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Virtual Journal for Biomedical Optics

Virtual Journal for Biomedical Optics

| EXPLORING THE INTERFACE OF LIGHT AND BIOMEDICINE

  • Editor: Gregory W. Faris
  • Vol. 3, Iss. 1 — Jan. 29, 2008
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Reconstruction of optical absorption coefficient maps of heterogeneous media by photoacoustic tomography coupled with diffusion equation based regularized Newton Method

Zhen Yuan, Qiang Wang, and Huabei Jiang  »View Author Affiliations


Optics Express, Vol. 15, Issue 26, pp. 18076-18081 (2007)
http://dx.doi.org/10.1364/OE.15.018076


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Abstract

We describe a novel reconstruction method that allows for quantitative recovery of optical absorption coefficient maps of heterogeneous media using tomographic photoacoustic measurements. Images of optical absorption coefficient are obtained from a diffusion equation based regularized Newton method where the absorbed energy density distribution from conventional photoacoustic tomography serves as the measured field data. We experimentally demonstrate this new method using tissue-mimicking phantom measurements and simulations. The reconstruction results show that the optical absorption coefficient images obtained are quantitative in terms of the shape, size, location and optical property values of the heterogeneities examined.

© 2007 Optical Society of America

1. Introduction

Biomedical photoacoustic tomography (PAT) is a potentially powerful imaging method for visualizing the internal structure of soft tissues with excellent spatial resolution and satisfactory imaging depth.1–17 While conventional PAT can image tissues with high spatial resolution, it provides only the distribution of absorbed light energy density that is the product of both the intrinsic optical absorption coefficient and extrinsic optical fluence distribution. Thus the imaging parameter of conventional PAT is clearly not an intrinsic property of tissue. It is well known, however, that it is the tissue absorption coefficient that directly correlates with tissue physiological/functional information. These physiological parameters including hemoglobin concentration, blood oxygenation and water content are critical for accurate diagnostic decision-making.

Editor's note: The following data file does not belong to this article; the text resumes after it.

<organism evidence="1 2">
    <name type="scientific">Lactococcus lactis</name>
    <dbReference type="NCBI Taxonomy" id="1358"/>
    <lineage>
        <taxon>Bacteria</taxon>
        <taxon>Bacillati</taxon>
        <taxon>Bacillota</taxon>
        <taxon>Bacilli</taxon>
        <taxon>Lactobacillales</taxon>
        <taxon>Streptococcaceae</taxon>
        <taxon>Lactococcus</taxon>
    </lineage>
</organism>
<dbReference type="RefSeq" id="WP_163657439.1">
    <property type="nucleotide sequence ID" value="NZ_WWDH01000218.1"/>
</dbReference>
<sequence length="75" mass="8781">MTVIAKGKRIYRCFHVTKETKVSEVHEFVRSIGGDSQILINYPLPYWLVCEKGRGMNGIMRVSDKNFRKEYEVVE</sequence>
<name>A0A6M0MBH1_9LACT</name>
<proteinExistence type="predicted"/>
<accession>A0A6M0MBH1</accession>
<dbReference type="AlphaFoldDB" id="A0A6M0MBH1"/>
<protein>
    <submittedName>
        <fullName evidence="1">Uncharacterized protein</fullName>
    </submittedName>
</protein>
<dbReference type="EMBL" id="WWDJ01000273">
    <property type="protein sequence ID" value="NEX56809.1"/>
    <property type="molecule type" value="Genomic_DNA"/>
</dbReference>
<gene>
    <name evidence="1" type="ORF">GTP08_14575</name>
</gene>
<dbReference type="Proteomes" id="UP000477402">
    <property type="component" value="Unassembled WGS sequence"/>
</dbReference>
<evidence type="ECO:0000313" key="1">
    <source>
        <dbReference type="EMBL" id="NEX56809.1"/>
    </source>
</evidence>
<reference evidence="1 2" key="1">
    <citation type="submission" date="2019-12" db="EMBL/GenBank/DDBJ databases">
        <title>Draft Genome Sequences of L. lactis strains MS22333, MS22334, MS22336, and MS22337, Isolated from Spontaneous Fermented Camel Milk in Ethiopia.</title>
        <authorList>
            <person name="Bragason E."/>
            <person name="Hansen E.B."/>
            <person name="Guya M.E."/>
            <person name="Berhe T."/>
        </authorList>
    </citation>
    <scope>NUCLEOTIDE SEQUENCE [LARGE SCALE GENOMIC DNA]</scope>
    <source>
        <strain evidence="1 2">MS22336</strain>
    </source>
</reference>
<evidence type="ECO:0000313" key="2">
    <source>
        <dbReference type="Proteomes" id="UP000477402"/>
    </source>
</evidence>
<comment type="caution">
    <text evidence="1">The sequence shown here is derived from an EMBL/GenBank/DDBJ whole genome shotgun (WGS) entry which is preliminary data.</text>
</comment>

Several methods reported suggest that it is possible to recover optical property maps when conventional PAT is combined with a light transport model.11–14 However, there are several limitations associated with these methods. First, in these methods, one has to know the exact boundary reflection coefficients as well as the exact strength and distribution of incident light source which require careful experimental calibration procedures. It is often difficult to obtain these initial parameters accurately. Second, the recovered results strongly depend on the accuracy of the distribution of absolute absorbed energy density from conventional PAT. As such, to overcome the limitations mentioned above, in this paper we propose a novel reconstruction approach that combines conventional PAT with diffusion equation based regularized Newton method for accurate recovery of optical properties. This work represents the first application of the diffusion equation based iterative nonlinear algorithms that couple the conventional Tikhonov regularization with a priori spatial information-based regularization schemes for reconstruction of absorption coefficient using tomographic photoacoustic measurements. We demonstrate this method using a series of phantom experiments.